Why American Houses Keep Getting Bigger

17 November, 2019

Many Americans like the idea of big, open spaces. So it might not be surprising that houses built in the United States are among the largest worldwide.

The size of the average American house is more than 100 percent bigger than it was in the 1950s. In 2019, the National Association of Homebuilders reported that the average size of a new single-family home was 240 square meters.

Information from that organization suggests that the size of new homes has gone down a little over the past five years. But over the long term, the average size has generally risen.

In this Sept. 3, 2019, photo a sign rests in front of a newly constructed home, in Westwood, Mass. America's new homes are much larger than they used to be. (AP Photo/Steven Senne)
In this Sept. 3, 2019, photo a sign rests in front of a newly constructed home, in Westwood, Mass. America's new homes are much larger than they used to be. (AP Photo/Steven Senne)

Louis Hyman is an economic historian and assistant professor at Cornell University in New York State. He says Americans' strong feelings about their homes may be tied, in part, to the country's past.

"The appeal of the house for Americans, going back into the 20th century, was that it signified autonomy," Hyman said.

He added that home ownership has been a sign of independence.

Support for home ownership

The federal government has taken steps to support the idea of a nation of homeowners. The Federal Housing Administration (FHA) was formed in 1934, during the presidency of Franklin Roosevelt, to make it easier for Americans to own a home.

By creating the financial mortgage system that is still in use today, the FHA made home buying possible for millions of families.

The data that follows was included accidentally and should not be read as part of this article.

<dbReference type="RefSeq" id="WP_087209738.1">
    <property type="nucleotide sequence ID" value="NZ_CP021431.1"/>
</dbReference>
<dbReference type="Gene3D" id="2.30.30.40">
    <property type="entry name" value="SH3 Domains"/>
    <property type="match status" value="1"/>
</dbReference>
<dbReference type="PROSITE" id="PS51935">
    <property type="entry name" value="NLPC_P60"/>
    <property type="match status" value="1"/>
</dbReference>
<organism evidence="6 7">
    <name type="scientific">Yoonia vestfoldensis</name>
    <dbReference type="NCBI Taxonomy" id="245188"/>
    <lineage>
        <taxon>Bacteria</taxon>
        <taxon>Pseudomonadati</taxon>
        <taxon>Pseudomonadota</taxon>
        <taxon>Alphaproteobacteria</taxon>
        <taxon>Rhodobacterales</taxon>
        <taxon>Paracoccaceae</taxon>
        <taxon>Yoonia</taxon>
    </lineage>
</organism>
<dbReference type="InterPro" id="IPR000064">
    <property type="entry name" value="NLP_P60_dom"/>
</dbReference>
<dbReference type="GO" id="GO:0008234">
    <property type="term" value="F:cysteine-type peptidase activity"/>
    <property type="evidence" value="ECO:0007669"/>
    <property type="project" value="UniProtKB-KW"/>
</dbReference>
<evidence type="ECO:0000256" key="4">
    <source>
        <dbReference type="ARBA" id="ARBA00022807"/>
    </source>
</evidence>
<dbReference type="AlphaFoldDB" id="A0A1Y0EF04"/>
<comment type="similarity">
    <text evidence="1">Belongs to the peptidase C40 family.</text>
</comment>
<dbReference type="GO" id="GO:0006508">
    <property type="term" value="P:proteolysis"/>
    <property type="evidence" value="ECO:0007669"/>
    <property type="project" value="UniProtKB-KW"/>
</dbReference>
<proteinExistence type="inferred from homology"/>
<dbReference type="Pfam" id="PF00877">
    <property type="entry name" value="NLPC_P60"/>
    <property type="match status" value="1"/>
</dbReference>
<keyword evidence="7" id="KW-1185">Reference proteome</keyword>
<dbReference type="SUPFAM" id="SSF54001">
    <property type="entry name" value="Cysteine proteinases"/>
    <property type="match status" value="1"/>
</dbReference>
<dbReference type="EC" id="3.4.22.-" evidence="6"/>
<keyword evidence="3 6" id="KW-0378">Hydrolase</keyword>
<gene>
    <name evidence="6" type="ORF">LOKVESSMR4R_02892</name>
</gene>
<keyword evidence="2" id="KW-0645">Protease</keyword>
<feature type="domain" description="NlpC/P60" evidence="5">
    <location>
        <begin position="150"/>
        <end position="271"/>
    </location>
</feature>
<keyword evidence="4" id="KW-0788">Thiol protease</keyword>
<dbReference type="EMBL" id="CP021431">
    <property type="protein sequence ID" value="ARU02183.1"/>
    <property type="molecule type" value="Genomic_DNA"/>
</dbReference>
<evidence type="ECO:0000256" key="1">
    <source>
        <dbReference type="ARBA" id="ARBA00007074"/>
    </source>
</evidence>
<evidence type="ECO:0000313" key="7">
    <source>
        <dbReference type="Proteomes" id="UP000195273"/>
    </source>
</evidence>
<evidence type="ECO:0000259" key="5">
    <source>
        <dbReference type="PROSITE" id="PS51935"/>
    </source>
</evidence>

The U.S. Census Bureau reports that, in 1934, about two in every five householders owned their home. By 2001, the homeownership rate had risen to 68 percent.

In the 1940s, Roosevelt compared homeownership with citizenship. He said that a "nation of homeowners, of people who own a real share in their own land, is unconquerable."

Today, the homeownership rate is about 65 percent.

Investment in homes has covered up the effects of low real wage growth for many Americans.

Unemployment remains near record lows. But real wages have not grown much in recent years. Economists use real wages when they study the effects of inflation on the value of money over time.

In a report, the Pew Research Center suggested that real wages have changed little in the United States since 1964.

Hyman noted that Americans started investing in homes after the 1970s, which was a period of high inflation and economic problems.

"The houses became a way for average Americans to get financial leverage, which can multiply their returns," Hyman said.

Status symbol or investment?

For many Americans, owning a large home is a status symbol. They may feel that a big house is physical proof that they have succeeded in life, notes architectural historian William Richards.

He added: "This kind of classical example of the big suburban home has been a very powerful idea for many, many decades now."

And big houses are less costly than they used to be.

"In the design and construction, there are greater efficiencies now for all sorts of reasons so that it's less expensive to build a bigger house now," Richards said.

But do bigger houses make people happier? Not necessarily says Clément Bellet of the European business school INSEAD. He wrote about the issue as part of his university studies.

Although single-family houses have become larger since the 1980s, "house satisfaction has remained steady in American suburbs," Bellet wrote.

Bellet added that people living in larger houses often are more satisfied with their property, but their satisfaction can disappear when even bigger houses are built nearby.

I'm Mario Ritter Jr.

Dora Mekouar reported this story for VOA News. Mario Ritter Jr. adapted it for VOA Learning English. George Grow was the editor.


Words in This Story

autonomy – n. the ability to make one's own decisions

mortgage – n. a legal agreement by which a bank or other company lends money to a home buyer

unconquerableadj. of or related to something that cannot be defeated

real wages – n. a tool used by economists that shows the value of pay over long periods of time, and that considers the effects of inflation

leverage – n. the use of credit to increase the amount of money spent on a home purchase

multiply – v. to increase or reproduce in number

status symbol – n. something that a person owns which is costly and shows that they are rich or at a high level in society

classic – adj. very usual, a common example

expensiveadj. pricey or costly

steadyadj. firm in position; not moving

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